Greece is trying to reassure markets about its economy
The Greek prime minister has unveiled a series of spending cuts, warning that the country is at risk of "sinking under its debts".
George Papandreou said the planned cuts would include a 10% cut in both social security spending, and overall government operating expenditures.
Calling for national unity, he vowed to reduce Greece's public deficit from the current 12% to under 3% by 2013.
He also announced a 90% tax on the bonuses of senior bank workers.
Malcolm Brabant, BBC correspondent in Athens.
This was a speech that was designed to appease international markets and European central bankers.
Mr Papandreou said there were certain moments in the history of a nation when the choices made defined the time to come.
Today was such a moment he said. Then he announced what the government described as sweeping structural reforms.
These included a 10% reduction in both government operating expenditures and social security expenditure.
Mr Papandreou's Socialist government will try to convince the unions and opposition political parties that the cuts he has proposed are in the national interest.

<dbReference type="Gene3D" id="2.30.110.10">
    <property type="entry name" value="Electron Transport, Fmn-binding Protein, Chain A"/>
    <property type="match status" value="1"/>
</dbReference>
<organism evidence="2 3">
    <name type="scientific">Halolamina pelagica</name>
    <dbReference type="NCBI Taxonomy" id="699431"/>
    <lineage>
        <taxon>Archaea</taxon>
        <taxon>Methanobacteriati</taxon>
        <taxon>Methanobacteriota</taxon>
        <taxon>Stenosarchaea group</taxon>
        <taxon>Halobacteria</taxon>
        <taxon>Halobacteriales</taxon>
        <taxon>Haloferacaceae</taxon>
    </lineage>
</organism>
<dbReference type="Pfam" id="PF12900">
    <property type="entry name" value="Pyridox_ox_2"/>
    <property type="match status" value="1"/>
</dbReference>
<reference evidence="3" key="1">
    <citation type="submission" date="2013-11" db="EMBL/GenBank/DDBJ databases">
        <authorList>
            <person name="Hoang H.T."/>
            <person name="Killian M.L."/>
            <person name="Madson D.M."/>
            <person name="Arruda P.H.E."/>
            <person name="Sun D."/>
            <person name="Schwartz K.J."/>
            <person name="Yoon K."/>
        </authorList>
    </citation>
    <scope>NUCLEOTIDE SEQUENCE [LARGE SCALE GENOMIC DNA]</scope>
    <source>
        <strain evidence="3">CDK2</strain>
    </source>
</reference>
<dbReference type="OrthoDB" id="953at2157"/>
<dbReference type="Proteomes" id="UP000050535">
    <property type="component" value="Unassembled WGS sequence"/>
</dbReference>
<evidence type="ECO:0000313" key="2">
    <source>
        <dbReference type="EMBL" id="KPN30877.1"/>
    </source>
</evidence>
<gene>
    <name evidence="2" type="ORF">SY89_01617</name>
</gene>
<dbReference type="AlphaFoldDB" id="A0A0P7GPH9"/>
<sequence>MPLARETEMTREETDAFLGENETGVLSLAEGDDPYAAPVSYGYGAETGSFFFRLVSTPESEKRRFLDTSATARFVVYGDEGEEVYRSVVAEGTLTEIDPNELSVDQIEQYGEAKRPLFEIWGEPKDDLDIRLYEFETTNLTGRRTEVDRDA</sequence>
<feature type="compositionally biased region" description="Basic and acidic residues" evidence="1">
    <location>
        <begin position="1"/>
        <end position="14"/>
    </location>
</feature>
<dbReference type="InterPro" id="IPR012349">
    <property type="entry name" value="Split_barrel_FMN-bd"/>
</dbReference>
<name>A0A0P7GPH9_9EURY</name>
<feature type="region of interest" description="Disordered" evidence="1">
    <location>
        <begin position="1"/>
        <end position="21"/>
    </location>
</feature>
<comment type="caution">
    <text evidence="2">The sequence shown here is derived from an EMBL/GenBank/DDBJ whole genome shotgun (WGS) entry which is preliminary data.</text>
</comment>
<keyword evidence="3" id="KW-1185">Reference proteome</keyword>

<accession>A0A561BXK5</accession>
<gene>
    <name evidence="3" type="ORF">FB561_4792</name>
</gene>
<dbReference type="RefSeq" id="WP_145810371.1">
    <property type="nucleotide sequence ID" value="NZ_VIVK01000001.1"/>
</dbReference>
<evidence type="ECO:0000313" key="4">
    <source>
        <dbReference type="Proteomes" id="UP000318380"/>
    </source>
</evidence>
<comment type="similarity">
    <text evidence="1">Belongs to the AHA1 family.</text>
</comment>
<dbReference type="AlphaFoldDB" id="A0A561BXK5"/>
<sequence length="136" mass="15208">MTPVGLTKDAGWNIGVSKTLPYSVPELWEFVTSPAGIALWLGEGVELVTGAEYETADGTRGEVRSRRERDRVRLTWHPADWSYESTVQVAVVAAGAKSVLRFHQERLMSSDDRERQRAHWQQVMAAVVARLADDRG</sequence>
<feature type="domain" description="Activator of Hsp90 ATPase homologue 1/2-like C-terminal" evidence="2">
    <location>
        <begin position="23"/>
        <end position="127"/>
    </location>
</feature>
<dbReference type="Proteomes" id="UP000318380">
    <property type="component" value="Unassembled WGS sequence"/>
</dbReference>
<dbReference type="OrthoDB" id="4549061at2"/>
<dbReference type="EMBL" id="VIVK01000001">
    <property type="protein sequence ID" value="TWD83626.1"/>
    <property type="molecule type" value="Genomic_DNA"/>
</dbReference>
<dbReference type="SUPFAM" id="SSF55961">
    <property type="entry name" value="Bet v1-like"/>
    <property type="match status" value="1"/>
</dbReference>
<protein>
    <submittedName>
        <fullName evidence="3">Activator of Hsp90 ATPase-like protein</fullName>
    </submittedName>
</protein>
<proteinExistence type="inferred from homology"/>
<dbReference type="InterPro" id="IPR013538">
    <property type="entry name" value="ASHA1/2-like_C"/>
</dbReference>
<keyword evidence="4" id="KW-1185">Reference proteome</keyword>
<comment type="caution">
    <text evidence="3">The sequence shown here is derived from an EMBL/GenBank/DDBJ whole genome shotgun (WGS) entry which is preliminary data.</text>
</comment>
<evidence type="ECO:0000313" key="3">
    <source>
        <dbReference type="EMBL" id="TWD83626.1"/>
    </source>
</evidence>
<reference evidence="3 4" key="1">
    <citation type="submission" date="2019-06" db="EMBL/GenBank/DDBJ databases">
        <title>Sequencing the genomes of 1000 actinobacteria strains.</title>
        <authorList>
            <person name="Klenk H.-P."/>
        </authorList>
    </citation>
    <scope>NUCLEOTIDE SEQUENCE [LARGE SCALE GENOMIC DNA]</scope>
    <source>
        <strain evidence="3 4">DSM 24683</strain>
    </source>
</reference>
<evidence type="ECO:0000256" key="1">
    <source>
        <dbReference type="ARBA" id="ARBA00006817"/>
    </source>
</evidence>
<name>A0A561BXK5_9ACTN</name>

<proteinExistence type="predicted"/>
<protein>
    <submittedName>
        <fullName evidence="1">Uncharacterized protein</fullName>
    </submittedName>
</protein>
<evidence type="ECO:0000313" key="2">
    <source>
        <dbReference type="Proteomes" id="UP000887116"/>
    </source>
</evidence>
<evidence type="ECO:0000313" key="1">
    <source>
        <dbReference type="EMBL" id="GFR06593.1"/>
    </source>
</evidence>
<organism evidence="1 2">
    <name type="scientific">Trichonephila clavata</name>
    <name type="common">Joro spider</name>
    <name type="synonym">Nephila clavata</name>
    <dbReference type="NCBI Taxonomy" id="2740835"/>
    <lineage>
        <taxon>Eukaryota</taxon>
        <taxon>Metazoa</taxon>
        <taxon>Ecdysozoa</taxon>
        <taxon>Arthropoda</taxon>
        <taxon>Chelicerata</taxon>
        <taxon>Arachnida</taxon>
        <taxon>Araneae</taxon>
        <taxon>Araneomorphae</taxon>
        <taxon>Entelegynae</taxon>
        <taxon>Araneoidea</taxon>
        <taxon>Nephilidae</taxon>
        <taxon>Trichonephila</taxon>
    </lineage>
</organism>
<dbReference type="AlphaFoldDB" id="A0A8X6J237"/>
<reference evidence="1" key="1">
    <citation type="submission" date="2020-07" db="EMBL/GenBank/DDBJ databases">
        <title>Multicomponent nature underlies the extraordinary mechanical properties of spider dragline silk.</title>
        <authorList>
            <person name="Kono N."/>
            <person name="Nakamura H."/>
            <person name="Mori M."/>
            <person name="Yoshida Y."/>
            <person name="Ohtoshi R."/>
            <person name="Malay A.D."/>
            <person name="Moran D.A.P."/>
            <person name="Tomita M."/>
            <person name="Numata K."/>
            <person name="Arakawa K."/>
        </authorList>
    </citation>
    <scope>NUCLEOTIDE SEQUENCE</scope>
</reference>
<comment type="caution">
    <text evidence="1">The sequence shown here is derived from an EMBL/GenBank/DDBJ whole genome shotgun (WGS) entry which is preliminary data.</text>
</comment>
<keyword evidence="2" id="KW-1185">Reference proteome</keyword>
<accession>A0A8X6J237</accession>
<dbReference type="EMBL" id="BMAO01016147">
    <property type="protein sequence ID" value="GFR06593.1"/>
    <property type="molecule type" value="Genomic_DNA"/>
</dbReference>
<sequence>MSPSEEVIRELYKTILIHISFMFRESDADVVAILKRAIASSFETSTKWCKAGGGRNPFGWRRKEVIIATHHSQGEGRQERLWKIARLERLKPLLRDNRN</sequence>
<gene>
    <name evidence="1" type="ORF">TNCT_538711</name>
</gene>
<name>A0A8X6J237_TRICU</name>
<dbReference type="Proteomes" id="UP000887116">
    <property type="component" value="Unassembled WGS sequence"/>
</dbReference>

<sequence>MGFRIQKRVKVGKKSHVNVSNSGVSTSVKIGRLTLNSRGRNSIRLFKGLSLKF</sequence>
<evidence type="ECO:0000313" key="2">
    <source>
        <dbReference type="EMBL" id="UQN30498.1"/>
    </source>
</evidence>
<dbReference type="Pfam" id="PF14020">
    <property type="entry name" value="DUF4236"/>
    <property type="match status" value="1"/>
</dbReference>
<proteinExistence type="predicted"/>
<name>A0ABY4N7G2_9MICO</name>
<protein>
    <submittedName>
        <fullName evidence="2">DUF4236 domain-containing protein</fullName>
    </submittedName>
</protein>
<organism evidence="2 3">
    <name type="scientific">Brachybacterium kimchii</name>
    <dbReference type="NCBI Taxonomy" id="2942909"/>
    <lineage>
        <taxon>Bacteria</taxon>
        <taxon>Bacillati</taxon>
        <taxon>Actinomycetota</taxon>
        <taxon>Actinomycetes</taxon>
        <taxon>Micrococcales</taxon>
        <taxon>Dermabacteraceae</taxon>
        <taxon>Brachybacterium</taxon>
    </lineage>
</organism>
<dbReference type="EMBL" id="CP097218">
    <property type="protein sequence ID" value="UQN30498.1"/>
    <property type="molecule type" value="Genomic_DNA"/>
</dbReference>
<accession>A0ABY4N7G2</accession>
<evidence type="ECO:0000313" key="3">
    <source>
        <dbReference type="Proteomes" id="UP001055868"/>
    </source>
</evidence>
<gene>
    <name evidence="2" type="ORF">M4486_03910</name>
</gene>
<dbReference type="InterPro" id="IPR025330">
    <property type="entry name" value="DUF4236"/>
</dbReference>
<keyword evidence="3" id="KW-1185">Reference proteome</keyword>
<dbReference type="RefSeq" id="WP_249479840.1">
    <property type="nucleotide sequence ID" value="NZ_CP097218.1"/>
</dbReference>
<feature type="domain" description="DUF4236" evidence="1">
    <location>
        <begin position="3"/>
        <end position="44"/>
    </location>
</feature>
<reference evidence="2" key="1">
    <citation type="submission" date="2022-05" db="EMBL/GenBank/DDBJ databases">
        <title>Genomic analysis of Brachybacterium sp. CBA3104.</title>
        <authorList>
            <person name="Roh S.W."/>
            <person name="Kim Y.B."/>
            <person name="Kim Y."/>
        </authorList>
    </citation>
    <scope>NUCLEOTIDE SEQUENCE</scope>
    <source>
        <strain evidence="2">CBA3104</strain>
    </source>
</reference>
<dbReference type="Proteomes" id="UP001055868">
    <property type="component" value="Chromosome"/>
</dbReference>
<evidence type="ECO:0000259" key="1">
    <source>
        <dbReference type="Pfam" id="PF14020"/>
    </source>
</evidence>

The Conservatives are likely to concur, but left-wing groupings have already indicated that they will fight the government.
Other proposals include a cut in defence spending, pay and hiring freezes for public sector workers, and the closure of a third of Greece's overseas tourism offices.
"We must change or sink," said Mr Papandreou, in a speech to business and union leaders.
He added that Greece had "lost every trace of credibility" and the country had to "move immediately to a new social deal".
Indicating that some spending cuts would be painful, he said that "we must all lose our comfort".
Mr Papandreou's comments come a week after international ratings agency Fitch downgraded the country's credit rating - meaning that it thought Greece was now a riskier place to invest.
Finance Minister George Papaconstantinou earlier defended Greece's position in the eurozone, despite its deficit being far above the European Union limit of 3%.
He said Greece was worthy of its place because it "abides by the rules" and was "not the only eurozone country with a deficit of that order".
Mr Papaconstantinou told the BBC: "Greece is not the next Iceland, nor is it the next Dubai... it is tackling the very serious situation that we have.
"It is doing it with specific measures that cut expenditure and increase government revenue and also it is a government which is immediately tackling long-term structural problems," he added.
Since last week's decision by Fitch, Greece has come under increasing pressure to take action over its deficit from the European Central Bank.
However, Collin Ellis, European economist at Daiwa Securities, says that "the idea that the euro area is on the the brink of losing Greece and possibly other members is simply absurd".
He believes there is still time for the Greek government to sort out its finances, and, should it not be able to, "it is inconceivable that other euro area member states and, if necessary, international organisations would not step in".
The country's public debt stands at 300bn euros ($442bn; £269bn).